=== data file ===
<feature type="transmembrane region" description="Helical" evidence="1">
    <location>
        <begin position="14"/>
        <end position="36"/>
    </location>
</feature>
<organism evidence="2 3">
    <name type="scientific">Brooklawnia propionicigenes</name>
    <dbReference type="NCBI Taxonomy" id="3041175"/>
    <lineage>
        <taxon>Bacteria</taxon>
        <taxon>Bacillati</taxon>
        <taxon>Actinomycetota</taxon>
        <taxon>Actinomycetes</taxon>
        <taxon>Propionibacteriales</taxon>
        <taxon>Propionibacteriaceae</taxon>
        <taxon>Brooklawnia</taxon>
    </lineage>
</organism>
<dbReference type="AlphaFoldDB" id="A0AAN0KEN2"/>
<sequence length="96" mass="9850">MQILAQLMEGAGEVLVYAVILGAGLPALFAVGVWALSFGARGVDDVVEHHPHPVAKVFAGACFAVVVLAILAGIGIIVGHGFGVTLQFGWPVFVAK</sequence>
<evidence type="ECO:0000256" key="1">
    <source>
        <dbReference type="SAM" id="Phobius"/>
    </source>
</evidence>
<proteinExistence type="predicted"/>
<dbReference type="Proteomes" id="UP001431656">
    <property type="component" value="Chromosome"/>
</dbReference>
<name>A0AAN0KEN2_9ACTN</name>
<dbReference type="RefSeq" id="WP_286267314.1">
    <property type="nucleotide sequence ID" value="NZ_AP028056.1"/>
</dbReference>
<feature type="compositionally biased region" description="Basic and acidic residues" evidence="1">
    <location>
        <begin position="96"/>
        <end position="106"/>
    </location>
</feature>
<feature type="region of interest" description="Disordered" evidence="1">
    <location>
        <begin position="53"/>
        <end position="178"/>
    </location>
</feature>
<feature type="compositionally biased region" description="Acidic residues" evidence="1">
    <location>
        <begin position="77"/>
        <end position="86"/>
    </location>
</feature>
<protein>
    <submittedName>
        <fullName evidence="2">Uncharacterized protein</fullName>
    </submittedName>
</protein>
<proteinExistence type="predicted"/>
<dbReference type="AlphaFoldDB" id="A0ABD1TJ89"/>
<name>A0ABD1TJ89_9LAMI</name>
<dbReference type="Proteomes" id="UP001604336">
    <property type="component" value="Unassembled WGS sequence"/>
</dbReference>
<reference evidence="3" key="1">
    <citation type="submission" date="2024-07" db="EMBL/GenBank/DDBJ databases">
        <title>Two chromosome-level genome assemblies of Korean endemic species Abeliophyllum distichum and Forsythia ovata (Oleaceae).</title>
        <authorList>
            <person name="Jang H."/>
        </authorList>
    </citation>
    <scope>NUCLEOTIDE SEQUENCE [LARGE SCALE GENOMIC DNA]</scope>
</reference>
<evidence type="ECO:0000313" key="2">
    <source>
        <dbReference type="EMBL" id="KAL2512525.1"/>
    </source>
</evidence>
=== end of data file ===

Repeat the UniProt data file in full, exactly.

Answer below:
<feature type="transmembrane region" description="Helical" evidence="1">
    <location>
        <begin position="14"/>
        <end position="36"/>
    </location>
</feature>
<organism evidence="2 3">
    <name type="scientific">Brooklawnia propionicigenes</name>
    <dbReference type="NCBI Taxonomy" id="3041175"/>
    <lineage>
        <taxon>Bacteria</taxon>
        <taxon>Bacillati</taxon>
        <taxon>Actinomycetota</taxon>
        <taxon>Actinomycetes</taxon>
        <taxon>Propionibacteriales</taxon>
        <taxon>Propionibacteriaceae</taxon>
        <taxon>Brooklawnia</taxon>
    </lineage>
</organism>
<dbReference type="AlphaFoldDB" id="A0AAN0KEN2"/>
<sequence length="96" mass="9850">MQILAQLMEGAGEVLVYAVILGAGLPALFAVGVWALSFGARGVDDVVEHHPHPVAKVFAGACFAVVVLAILAGIGIIVGHGFGVTLQFGWPVFVAK</sequence>
<evidence type="ECO:0000256" key="1">
    <source>
        <dbReference type="SAM" id="Phobius"/>
    </source>
</evidence>
<proteinExistence type="predicted"/>
<dbReference type="Proteomes" id="UP001431656">
    <property type="component" value="Chromosome"/>
</dbReference>
<name>A0AAN0KEN2_9ACTN</name>
<dbReference type="RefSeq" id="WP_286267314.1">
    <property type="nucleotide sequence ID" value="NZ_AP028056.1"/>
</dbReference>
<feature type="compositionally biased region" description="Basic and acidic residues" evidence="1">
    <location>
        <begin position="96"/>
        <end position="106"/>
    </location>
</feature>
<feature type="region of interest" description="Disordered" evidence="1">
    <location>
        <begin position="53"/>
        <end position="178"/>
    </location>
</feature>
<feature type="compositionally biased region" description="Acidic residues" evidence="1">
    <location>
        <begin position="77"/>
        <end position="86"/>
    </location>
</feature>
<protein>
    <submittedName>
        <fullName evidence="2">Uncharacterized protein</fullName>
    </submittedName>
</protein>
<proteinExistence type="predicted"/>
<dbReference type="AlphaFoldDB" id="A0ABD1TJ89"/>
<name>A0ABD1TJ89_9LAMI</name>
<dbReference type="Proteomes" id="UP001604336">
    <property type="component" value="Unassembled WGS sequence"/>
</dbReference>
<reference evidence="3" key="1">
    <citation type="submission" date="2024-07" db="EMBL/GenBank/DDBJ databases">
        <title>Two chromosome-level genome assemblies of Korean endemic species Abeliophyllum distichum and Forsythia ovata (Oleaceae).</title>
        <authorList>
            <person name="Jang H."/>
        </authorList>
    </citation>
    <scope>NUCLEOTIDE SEQUENCE [LARGE SCALE GENOMIC DNA]</scope>
</reference>
<evidence type="ECO:0000313" key="2">
    <source>
        <dbReference type="EMBL" id="KAL2512525.1"/>
    </source>
</evidence>